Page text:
Victor H. Vroom
Is a business school professor at the Yale School of Management.
He holds a PhD from University of Michigan.
Vroom's primary research was on the expectancy theory of motivation, which attempts to explain why individuals choose to follow certain courses of action in organizations, particularly in decision-making and leadership
His most well-known books are Work and Motivation, Leadership and Decision Making and The New Leadership.
Expectancy theory proposes that a individual will decide to behave or act in a certain way because they are motivated to select a specific behaviour over other behaviours due to what they expect the result of that selected behaviour will be.
In essence, the motivation of the behaviour selection is determined by the desirability of the outcome. However, at the core of the theory is the cognitive process of how an individual processes the different motivational elements. This is done before making the ultimate choice. The outcome is not the sole determining factor in making the decision of how to behave.
Expectancy theory is about the mental processes regarding choice, or choosing. It explains the processes that an individual undergoes to make choices. In the study of organizational behavior, expectancy theory is a motivation theory first proposed by Victor Vroom of the Yale School of Management.
This theory emphasizes the needs for organizations to relate rewards directly to performance and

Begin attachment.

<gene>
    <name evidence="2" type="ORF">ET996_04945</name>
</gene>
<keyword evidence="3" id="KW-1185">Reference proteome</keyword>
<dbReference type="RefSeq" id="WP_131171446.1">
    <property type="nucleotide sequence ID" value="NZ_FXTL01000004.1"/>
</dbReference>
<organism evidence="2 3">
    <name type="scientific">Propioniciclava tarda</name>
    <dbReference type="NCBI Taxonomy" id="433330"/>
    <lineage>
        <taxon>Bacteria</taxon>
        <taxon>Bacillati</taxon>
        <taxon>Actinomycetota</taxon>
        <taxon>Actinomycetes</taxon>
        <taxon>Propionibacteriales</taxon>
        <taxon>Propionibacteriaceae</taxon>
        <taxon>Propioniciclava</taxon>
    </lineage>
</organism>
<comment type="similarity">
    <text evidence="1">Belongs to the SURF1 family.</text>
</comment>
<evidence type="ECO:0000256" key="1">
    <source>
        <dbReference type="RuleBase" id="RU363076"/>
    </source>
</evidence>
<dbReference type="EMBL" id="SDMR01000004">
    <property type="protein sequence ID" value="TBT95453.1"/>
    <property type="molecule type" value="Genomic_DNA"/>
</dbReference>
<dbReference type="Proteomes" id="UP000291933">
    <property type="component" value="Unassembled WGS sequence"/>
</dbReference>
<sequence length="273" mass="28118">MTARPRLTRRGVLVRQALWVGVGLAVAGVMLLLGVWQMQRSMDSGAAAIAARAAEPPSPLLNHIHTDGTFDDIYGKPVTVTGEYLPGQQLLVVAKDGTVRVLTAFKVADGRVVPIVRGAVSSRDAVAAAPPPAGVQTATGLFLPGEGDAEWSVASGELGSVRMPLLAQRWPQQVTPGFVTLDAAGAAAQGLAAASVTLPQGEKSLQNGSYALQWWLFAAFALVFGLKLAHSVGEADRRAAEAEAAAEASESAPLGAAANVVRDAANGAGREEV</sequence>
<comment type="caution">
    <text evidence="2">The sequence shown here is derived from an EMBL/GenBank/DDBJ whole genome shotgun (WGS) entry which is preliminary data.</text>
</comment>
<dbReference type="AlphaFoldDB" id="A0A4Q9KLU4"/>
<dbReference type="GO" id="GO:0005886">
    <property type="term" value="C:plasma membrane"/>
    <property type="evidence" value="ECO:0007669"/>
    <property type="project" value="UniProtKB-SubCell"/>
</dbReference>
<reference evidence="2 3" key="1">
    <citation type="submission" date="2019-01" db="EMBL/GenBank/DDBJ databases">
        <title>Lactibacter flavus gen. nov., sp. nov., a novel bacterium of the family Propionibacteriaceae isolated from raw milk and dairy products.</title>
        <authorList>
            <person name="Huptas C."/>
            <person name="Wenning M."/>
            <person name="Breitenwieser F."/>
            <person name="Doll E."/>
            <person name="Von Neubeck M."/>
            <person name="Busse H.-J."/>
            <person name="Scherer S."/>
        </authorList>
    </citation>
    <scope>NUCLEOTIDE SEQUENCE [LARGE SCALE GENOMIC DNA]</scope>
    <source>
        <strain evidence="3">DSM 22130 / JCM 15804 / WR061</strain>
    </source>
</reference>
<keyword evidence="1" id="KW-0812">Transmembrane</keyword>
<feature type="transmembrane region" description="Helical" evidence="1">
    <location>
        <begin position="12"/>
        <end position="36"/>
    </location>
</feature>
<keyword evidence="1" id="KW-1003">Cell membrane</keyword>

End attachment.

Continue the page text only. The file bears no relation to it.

to ensure that the rewards provided are those rewards deserved and wanted by the recipients.
Victor H. Vroom defines motivation as a process governing choices among alternative forms of
voluntary activities, a process controlled by the individual. The individual makes choices based on
estimates of how well the expected results of a given behaviour are going to match up with or
eventually lead to the desired results. Motivation is a product of the individual’s expectancy that a
certain effort will lead to the intended performance, the instrumentality of this performance to
achieving a certain result, and the desirability of this result for the individual, known as valence.
Difference from the content theories of Maslow,Alderfer,Herzberg and McClelland
Vroom’s expectancy theory differs from the content theories of Maslow, Alderfer, Herzberg, and
McClelland in that Vroom’s expectancy theory does not provide specific suggestions on what
motivates organization members. Instead, Vroom’s theory provides a process of cognitive variables
that reflects individual differences in work motivation.
Need theories of motivation (Alderfer, 1972; Herzberg, 1968; Maslow, 1970; McClelland, 1976)
attempt to explain what motivates people in the workplace. Expectancy theory is more concerned
with the cognitive antecedents that go into motivation and the way they relate to each other.